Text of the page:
49. h5 a5 50. h6 Kc3
Creating a back-rank mate threat, white has no choice but to concede material.
Defensive shuffling fails as after 51. Ke1 d2+ 52. Kd1 Rh1+ 53. Ke2 d1=Q+ Black wins.
51. ... Kb3 52. h7 Kxa3 53. Rc3+ Kb4 54. Rxd3 Rxh7
Black is now winning by force, it just requires the correct technique, not easy to invent at the board and remember this game must be about 6.5 hours old. White can only make it awkward for Black to advance the queenside pawns and hope Black makes a mistake.
55. Kc1 a4
Right idea. It is the edge pawn that should be advanced first, this gives a square of shelter for the king on the edge file to the side of the inner pawn.
56. Kb1 Rh1+ 57. Ka2 Rh2+ 58. Ka1 Kc4 59. Rg3 Rd2
Strongly hinting Black knows how to force the win. The attack plan is to place pawns on a3 and b3 which threatens a back rank mate. Having the rook on the d-file means any defensive rook checks along the ranks can be blocked by the attacking rook. There needs to be some dancing around with the attacking king and rook to win, the overall aim is to force a trade of rooks on the defensive back rank. This requires some precise knowledge, it is extremely unlikely to be invented at the board. Sometimes you need to call on home study to achieve the aim. Same old story: "Fail To Prepare, Prepare To Fail."
60. Rh3 b4 61. Rg3 a3 62. Rg8
Not the best way to defend, but as previously stated, this is a forced win for the attack, all the defence can do is be annoying. And since the attacking king is to be hit from the rear, it needs to block the annoyances with the rook, fairly easy. Next play pawn b3 setting up a back rank mate threat which forces the white rook back into a passive posture.
62. ... Kb3 63. Rg3+ Kc2 64. Ka2 Rd3 65. Rg2+ Kc3 66. Rg8 Rd2+ 67. Ka1 b3 68. Rc8+ Kd3 69. Rd8+ Kc2
70. Rc8+ Kd1 71. Rc3 1/2-1/2
After about 7.5 hours unbroken play it seems tiredness might have come to the rescue of White. Both players believe White has snatched a draw, the analysis runs:
(A). 71. ... Rb2 if White had no rook this would be stalemate 72. Rc1+ Kxc1 stalemate should not happen, the black king must not capture under any circumstances.
(B). 71. ... Rb2 72. Rc1+ Kd2 the black king runs away but 73. Rd1+ Kc3 74. Rd3+ Kc4 75. Rd4+ Kc5 76. Rc4+ and White just keeps giving checks across the width of the 4th rank.
(C). 71. ... Rb2 72. Rc1+ Ke2 73. Re1+ Kf3 74. Re3+ Kg2 75. Rg3+ Kh1 76. Rg1+ Kh2 77. Rh1+ and so on.
A different approach from Black is clearly required.
(D). 71. ... b2+ 72. Kb1 and Black is losing the a-pawn which clearly both tired players assessed as drawn.
Incorrect judgement, Black has 72. ... a2+ 73. Kxa2 Rc2 and White dare not trade rooks, so 74. Rb3 Kc1 which crushes White. If now 75. Rb8 keeping a double-control on the b1 promotion square, there comes 75. ... b1=Q+ which is a double check so 76. Ka3 Ra2+ mate is the shock line both tired players missed.
Gerry Walsh writes:
So when Hastings finished I returned home thinking that was another chess tournament to add to my CV and I wouldn’t hear from the BCA again for some time, if ever. How wrong can you be! Before the end of the year I had a phone call from maybe Jack Horrocks or Sean O’Brien explaining a problem for the BCA. The person who had been controlling BCA championships for a number of years had suddenly resigned. He thought he should have been chief arbiter at Hastings and would not even consider being an assistant to Harry Golombek.
The next BCA Championship was booked for the Summer of 1983 in Doncaster College and an arbiter needed to be appointed rather quickly. So, I agreed to do the event.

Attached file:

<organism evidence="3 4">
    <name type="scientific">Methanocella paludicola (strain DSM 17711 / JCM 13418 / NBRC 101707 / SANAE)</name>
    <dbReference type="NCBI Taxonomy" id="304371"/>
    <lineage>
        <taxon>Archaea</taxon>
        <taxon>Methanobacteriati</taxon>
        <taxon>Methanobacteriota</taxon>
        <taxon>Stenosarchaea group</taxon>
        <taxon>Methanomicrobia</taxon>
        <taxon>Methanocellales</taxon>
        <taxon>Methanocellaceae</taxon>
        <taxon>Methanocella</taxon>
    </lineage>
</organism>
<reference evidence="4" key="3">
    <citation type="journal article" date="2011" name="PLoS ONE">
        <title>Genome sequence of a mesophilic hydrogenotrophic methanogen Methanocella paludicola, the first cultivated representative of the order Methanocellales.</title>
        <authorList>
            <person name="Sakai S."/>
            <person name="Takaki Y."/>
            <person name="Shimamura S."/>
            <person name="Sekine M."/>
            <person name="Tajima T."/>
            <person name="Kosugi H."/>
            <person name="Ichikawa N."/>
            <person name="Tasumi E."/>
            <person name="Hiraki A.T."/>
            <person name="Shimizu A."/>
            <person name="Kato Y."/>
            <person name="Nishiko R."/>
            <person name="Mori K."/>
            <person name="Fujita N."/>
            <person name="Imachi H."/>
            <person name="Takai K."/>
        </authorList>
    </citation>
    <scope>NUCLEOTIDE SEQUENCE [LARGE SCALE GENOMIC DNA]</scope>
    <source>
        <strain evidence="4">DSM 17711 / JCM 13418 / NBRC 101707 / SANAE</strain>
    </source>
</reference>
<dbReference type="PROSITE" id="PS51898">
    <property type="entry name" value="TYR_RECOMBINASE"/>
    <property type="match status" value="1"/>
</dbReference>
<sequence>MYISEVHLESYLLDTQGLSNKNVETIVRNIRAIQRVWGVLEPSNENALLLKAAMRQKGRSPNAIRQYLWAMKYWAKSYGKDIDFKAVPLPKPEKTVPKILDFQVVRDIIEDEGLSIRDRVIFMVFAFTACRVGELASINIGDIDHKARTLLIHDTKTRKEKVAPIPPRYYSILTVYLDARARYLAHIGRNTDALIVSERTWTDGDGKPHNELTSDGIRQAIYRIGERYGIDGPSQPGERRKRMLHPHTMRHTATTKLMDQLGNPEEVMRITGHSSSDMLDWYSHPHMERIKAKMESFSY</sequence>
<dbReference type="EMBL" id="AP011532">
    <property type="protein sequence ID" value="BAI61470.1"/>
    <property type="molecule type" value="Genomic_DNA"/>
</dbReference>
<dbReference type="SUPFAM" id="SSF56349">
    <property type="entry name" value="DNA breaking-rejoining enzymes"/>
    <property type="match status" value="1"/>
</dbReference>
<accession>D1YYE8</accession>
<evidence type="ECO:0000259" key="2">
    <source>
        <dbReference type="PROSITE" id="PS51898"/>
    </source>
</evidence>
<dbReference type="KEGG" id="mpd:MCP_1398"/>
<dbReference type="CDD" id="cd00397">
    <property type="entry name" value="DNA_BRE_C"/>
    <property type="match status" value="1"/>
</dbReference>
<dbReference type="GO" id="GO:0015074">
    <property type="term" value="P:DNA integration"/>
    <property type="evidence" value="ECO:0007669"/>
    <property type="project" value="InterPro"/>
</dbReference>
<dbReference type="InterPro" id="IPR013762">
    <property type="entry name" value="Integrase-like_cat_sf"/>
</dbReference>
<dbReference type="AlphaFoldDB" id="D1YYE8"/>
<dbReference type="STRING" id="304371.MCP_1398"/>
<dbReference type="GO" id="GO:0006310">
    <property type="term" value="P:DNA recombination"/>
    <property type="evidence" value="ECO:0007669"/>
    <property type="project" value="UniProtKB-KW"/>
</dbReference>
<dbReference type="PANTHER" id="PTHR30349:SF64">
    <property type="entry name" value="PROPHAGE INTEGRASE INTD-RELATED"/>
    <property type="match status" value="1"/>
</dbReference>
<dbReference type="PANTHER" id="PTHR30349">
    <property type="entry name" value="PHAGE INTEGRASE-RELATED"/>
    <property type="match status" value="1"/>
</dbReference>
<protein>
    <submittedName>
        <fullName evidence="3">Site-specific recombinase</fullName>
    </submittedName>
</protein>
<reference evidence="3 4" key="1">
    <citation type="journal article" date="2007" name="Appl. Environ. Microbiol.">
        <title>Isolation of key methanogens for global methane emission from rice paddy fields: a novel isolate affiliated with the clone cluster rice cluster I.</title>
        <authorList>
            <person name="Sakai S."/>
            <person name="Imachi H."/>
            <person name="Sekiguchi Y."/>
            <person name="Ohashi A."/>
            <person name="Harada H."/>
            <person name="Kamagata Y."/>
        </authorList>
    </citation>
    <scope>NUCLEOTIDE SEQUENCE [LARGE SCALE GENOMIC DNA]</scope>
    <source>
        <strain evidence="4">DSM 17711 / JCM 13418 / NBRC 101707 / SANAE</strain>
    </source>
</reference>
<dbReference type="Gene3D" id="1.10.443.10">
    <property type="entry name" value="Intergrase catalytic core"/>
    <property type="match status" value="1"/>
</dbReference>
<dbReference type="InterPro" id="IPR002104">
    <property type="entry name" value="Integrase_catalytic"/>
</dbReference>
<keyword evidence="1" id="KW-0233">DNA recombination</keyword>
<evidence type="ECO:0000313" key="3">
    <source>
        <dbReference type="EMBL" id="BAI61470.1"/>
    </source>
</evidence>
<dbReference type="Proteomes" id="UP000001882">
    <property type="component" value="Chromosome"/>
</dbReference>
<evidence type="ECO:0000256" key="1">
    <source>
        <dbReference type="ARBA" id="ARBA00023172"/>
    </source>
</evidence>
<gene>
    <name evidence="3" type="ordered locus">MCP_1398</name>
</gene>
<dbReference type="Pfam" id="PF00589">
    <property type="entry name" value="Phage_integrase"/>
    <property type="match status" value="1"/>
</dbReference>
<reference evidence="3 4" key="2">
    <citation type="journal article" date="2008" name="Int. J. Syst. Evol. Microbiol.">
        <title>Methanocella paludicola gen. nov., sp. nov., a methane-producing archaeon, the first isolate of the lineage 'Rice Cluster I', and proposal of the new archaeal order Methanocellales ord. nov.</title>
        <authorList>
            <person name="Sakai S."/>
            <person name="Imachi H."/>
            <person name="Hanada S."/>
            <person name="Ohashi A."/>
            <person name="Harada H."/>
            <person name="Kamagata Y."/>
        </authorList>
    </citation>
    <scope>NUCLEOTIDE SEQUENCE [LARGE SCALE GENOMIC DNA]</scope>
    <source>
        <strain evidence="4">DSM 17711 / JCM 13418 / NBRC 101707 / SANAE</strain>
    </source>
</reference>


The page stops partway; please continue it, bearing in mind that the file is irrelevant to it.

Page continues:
We all seemed to arrive at lunchtime on the Saturday and were allocated our rooms in the residential blocks. After dinner we ventured to the playing room for round one of seven. As I recall, it went well. However, with just one game left I was faced with a delegation of players whose games had finished. They were protesting that the bar was not open. I stressed that, although I had a lot of sympathy with their plight, my immediate priority was the Championship. When the last game concluded I turned my attention to the bar and it was indeed shut. There was no sign of it opening any time soon as it was turned 10pm. I decided that my best option was to go in search of a pub and get some cans.
The College was very much on the outskirts of Doncaster thus there were no shops or pubs in the vicinity. So off I went driving through the dark lanes of the Doncaster countryside until, lo and behold, I come across an oasis with lots of lights and music and of course alcohol. It was nearly 10.30 pm and that was the normal time for pubs to close their doors, but I managed to park up and get to the counter to be served. “What would you like?”, asked the barman.
My reply shook him just a bit. “A hundred cans to take away, please!” He sent for the boss, who questioned my sanity. “Look,” I said to him, “I have forty blind chess players up at the college dying of thirst because some lunatic has not opened our bar.”
A call came from the end of the bar, “Don’t you call me a lunatic!” He went on to explain that he was the barman in question and told me we would get our bar on the Sunday and rest of the week. “That’s fine then but what about tonight?” The boss said he didn’t have a hundred cans, only bottles. “That will do!” I said. I loaded four crates of 24 bottles into the boot of my car then drove back down the lanes and into the college grounds, where my headlights picked out the BCA membership who were thinking maybe I had deserted them.
Then I tell the troops that there were no cans only bottles, but never mind I recall that my belt doubled up as a bottle opener and all was well. Each and every bottle was consumed and the next morning I took the empties back so I could retrieve my £80 deposit. Henceforth the bar was open and we were entertained to some rather fabulous jazz from a group of young musicians. I invite Stan to comment further.